There are many interventions offered as you prepare to deliver, be educated on the benefits and risks of each. In this article, we cover the GBS test.
By Danielle, contributing writer
There are many tests that a mother will be offered during pregnancy — blood tests, amniocentesis, glucose, and GBS. In this article, we will cover the GBS tests, and its risks and benefits, as well as how you can deal with it naturally.
What is GBS?
Group B streptococcus (GBS) is a common bacteria found in most women’s GI tracts, at least 10-30% per the CDC. However, with leaky gut being a problem for most people in the developed world because of our diets, the bacteria can move from where it’s supposed to be to other areas – such as the bladder, vagina, and anus.
The CDC suggests, and its common practice, that all pregnant women are screened for the bacteria (in the vagina and anus) between 35 and 37 weeks gestation. This is done with a vaginal and anal swab, and sent into a lab for testing, rendering a “positive” or “negative” result within days.
Can GBS cause issues during pregnancy and delivery?
The main concern with GBS is infection of the newborn after a vaginal delivery. This bacterial infection may lead to fever, increased irritability, difficulty breathing, inability to maintain body temperature, pnemonia, sepsis, or meningitis.
The CDC states that newborns who receive antibiotics during delivery are 20 times less likely to experience an infection. However, numerous studies have shown that while antibiotics may prevent GBS infections, they do not decrease death rates from GBS infection. Other studies show no or minimal decrease of GBS infection for those treated with IV antibiotics.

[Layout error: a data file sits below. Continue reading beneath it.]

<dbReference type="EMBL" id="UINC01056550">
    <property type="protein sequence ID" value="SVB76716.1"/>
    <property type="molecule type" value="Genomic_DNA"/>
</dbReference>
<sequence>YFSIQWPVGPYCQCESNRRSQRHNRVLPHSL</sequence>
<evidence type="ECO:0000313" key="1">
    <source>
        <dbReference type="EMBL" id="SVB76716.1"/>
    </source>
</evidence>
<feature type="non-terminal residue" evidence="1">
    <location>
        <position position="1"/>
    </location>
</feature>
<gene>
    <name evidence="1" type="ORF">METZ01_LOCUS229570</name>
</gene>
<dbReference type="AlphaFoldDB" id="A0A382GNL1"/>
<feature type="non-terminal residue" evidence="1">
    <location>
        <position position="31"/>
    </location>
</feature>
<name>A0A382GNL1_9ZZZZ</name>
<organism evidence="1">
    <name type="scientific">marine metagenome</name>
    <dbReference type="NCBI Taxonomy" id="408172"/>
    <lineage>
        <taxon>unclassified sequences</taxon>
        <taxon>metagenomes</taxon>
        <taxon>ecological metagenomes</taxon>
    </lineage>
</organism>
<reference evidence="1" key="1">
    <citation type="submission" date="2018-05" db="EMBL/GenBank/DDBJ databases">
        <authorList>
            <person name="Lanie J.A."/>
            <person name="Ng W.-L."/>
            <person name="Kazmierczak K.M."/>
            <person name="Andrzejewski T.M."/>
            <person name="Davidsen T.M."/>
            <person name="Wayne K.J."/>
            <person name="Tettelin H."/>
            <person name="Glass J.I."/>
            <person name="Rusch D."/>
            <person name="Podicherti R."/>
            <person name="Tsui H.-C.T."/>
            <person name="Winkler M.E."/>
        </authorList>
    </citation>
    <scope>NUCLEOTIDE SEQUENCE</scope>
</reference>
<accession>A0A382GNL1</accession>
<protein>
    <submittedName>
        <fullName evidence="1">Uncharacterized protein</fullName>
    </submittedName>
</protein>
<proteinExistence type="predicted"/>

However, it can also cause urinary tract infections that can lead to preterm labor, placental and uterine infections.
The real issue is that the bacteria has colonized a place where it should not have, that is moving from the gut to the genital area. Addressing leaky gut, a poor diet, and ensuring you are getting enough good bacteria from soil-rich foods, fermented foods, and probiotics, will often prevent GBS colonization of the genital tissues.
Preparing for pregnancy should include a full body detox and a nutrient-rich diet protocol, for at least 6 months to a year before getting pregnant. An ounce of prevention is worth is worth of a pound of (risky) cure.
How is GBS treated?
To prevent the bacteria from transferring from mother to baby, most physicians will give mothers a steady UV drip of antibiotics throughout labor. This, of course, restricts a mother’s ability to move during labor, making it much more likely for additional interventions to happen. It is also strips the newborn of its first bacterial colonization from the mother, notably one of the most important health aspects of birth.
It’s been shown that babies born via cesarean section do not have the gut flora as compared to babies born vaginally. With antibiotics during a vaginal delivery, the same happens, and the baby is born at a disadvantage.
GBS Antibiotic During Delivery Risks
- Treating with an antibiotic will cause the mother to not be able to move during labor, leading to further interventions.
- Antibiotics will strip the newborn of its first bacterial colonization, leading to higher rates of childhood chronic illness, such as asthma and allergies.
How to Treat GBS Naturally
If you would like to avoid antibiotics during delivery, it’s best to ask to be tested for GBS early (35th week) so you can retest in the event of a positive test result. In this video, a naturopath covers her GBS protocol and successes. You may also decide to turn down the testing, and do some of these protocols regardless. It is your choice.
To prepare for your test, or if you do test positive, consider using these protocols to stop GBS:
- Collodial silver – applied inside of the vagina daily.
- Probiotics – both in the vagina, and taken orally daily.
- Raw garlic – an age-old tactic to stop bacterial infections and growth, used in the vagina daily.
- Grapefruit seed extract – taken orally daily.
- Echinacea tinctures – taken orally daily.
- Astralagus tincture or tea – taken orally daily.
- Hibiclens at the start of labor – vaginally.
Pregnancy, labor and delivery are full of choices. Remember that you are in control of your birth, and be sure to have a birth team that is on board with your choices. The GBS test and antibiotics are in no way mandatory, and there are responsible, effective ways to treat if you are GBS-positive.